“We read a pretty story of S. Anthony, which, being in the wilderness, led there a very hard and strait life, insomuch as none at that time did the like. to whom came a voice from heaven, saying, ‘ Anthony, thou art not so perfect as is a cobbler that dwelleth at Alexandria.’ Anthony, hearing this, rose up. forthwith, and took his staff and went till he came to Alexandria, where he found the cobbler. the cobbler was astonished to see so reverend a father to come into his house. then Anthony said unto him, ‘ Come and tell me thy whole conversation, and how thou spendest thy time.’ ‘ Sir,’ said the cobbler, ‘ as for me, good works I have none, for my life is but simple and slender; I am but a poor cobbler. In the morning, when I arise, I pray for the whole city wherein I dwell, specially for all such neighbors and poor friends as I have. After, I set me at my labor, where I spend the whole day in getting of my living, and keep me from all falsehood; for I hate nothing so much as I do deceitfulness: wherefore, when I make to any man a promise, I keep it and do it truly; and so spend my time poorly with my wife and children, whom I teach and instruct, as far as my wit will serve me, to fear and dread God. this is the sum of my simple life.’ “In this story you see how God loveth those that follow their vocation, and live uprightly without any falsehood in their dealing. this Anthony was a great and holy man, yet this cobbler was as much esteemed before God as he.”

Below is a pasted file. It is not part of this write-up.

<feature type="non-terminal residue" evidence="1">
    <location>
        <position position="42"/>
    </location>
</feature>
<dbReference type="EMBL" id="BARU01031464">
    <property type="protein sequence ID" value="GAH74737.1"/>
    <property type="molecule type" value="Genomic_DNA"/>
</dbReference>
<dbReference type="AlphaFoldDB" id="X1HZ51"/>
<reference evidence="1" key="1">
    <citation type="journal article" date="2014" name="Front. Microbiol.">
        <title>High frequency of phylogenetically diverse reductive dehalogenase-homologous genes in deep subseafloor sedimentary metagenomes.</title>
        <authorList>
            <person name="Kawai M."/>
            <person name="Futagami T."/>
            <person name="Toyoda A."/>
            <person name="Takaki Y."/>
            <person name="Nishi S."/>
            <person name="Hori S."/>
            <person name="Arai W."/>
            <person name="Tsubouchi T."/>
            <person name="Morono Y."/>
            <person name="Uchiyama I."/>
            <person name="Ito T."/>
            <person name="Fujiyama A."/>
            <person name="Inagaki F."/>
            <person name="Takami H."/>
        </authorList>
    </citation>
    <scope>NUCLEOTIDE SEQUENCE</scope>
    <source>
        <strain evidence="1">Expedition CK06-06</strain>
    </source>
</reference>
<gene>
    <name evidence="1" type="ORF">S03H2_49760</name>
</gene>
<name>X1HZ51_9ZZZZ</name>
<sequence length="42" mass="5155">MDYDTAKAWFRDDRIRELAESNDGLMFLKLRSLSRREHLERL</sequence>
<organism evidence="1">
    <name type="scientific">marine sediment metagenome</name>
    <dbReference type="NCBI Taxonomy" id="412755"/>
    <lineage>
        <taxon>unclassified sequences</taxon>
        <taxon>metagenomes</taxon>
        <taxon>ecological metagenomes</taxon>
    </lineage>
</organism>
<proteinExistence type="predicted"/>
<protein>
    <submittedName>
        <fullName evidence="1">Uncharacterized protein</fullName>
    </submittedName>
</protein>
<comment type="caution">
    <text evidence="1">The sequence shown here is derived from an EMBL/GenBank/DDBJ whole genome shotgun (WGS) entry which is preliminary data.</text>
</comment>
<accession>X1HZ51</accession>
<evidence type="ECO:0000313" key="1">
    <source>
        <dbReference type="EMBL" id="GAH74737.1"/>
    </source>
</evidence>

THE DANGER OF PROSPERITY.
“I read once a story of a good bishop, which rode by the way and was weary, being yet far off from any town; therefore seeing a fair house, he went thither, and was very well and honorably received: there were great preparations made for him, and a great banquet; all things were in plenty. then the man of the house set out his prosperity, and told the bishop what riches he had, in what honors and dignities he was, how’ many fair children he had, what a virtuous wife God had provided for him, so that he had no lack of any manner of thing; he had no trouble nor vexations, neither outward nor inward. Now this holy man, hearing the good estate of that man, called one of his servants, and commanded him to make ready the horses: for the bishop thought that God was not in that house, because there was no temptation there: he took his leave and went his ways. Now when he came a two or three mile off, he remembered his book which he had left behind him; he sent his man back again to fetch that book, and when the servant came again the house was sunken and all that was in it.
Here it appeareth that it is a good thing to have temptation. this man thought himself a jolly fellow, because all things went well with him. But he knew not S. James’ lesson: Beatus qui sufferet tentationem, ‘ Blessed is he that endureth temptation.’ Let us therefore learn here, not to be irksome when God layeth his cross upon us.”